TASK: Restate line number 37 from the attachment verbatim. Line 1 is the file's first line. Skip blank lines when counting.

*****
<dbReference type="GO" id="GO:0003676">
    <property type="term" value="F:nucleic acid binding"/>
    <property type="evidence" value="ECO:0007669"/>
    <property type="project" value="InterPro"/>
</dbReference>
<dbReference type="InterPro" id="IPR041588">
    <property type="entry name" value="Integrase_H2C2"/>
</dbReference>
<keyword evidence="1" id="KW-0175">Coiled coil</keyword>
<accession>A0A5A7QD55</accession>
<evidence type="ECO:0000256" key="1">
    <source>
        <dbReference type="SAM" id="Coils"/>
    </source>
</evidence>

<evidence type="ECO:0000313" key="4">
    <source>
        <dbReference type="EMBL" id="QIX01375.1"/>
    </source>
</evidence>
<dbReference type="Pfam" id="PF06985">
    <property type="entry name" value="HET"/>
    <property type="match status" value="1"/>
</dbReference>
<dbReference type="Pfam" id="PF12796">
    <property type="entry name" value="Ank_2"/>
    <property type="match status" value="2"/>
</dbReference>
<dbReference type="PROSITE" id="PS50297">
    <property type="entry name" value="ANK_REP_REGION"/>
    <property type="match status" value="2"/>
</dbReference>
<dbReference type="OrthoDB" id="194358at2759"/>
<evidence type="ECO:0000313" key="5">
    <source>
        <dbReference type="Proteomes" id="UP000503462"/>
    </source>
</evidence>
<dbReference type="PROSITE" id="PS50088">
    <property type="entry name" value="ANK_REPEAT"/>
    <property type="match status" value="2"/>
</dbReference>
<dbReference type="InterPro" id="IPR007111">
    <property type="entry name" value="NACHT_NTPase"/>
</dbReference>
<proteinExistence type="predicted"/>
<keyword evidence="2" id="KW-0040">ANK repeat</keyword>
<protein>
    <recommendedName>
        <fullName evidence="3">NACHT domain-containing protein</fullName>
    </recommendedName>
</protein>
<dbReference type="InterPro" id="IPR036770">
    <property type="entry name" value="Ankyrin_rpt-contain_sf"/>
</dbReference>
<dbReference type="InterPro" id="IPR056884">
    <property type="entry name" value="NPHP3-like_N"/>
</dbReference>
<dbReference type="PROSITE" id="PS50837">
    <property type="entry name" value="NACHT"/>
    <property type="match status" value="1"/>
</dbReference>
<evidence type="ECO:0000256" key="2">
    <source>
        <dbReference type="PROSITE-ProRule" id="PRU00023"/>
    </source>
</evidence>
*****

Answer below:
    </source>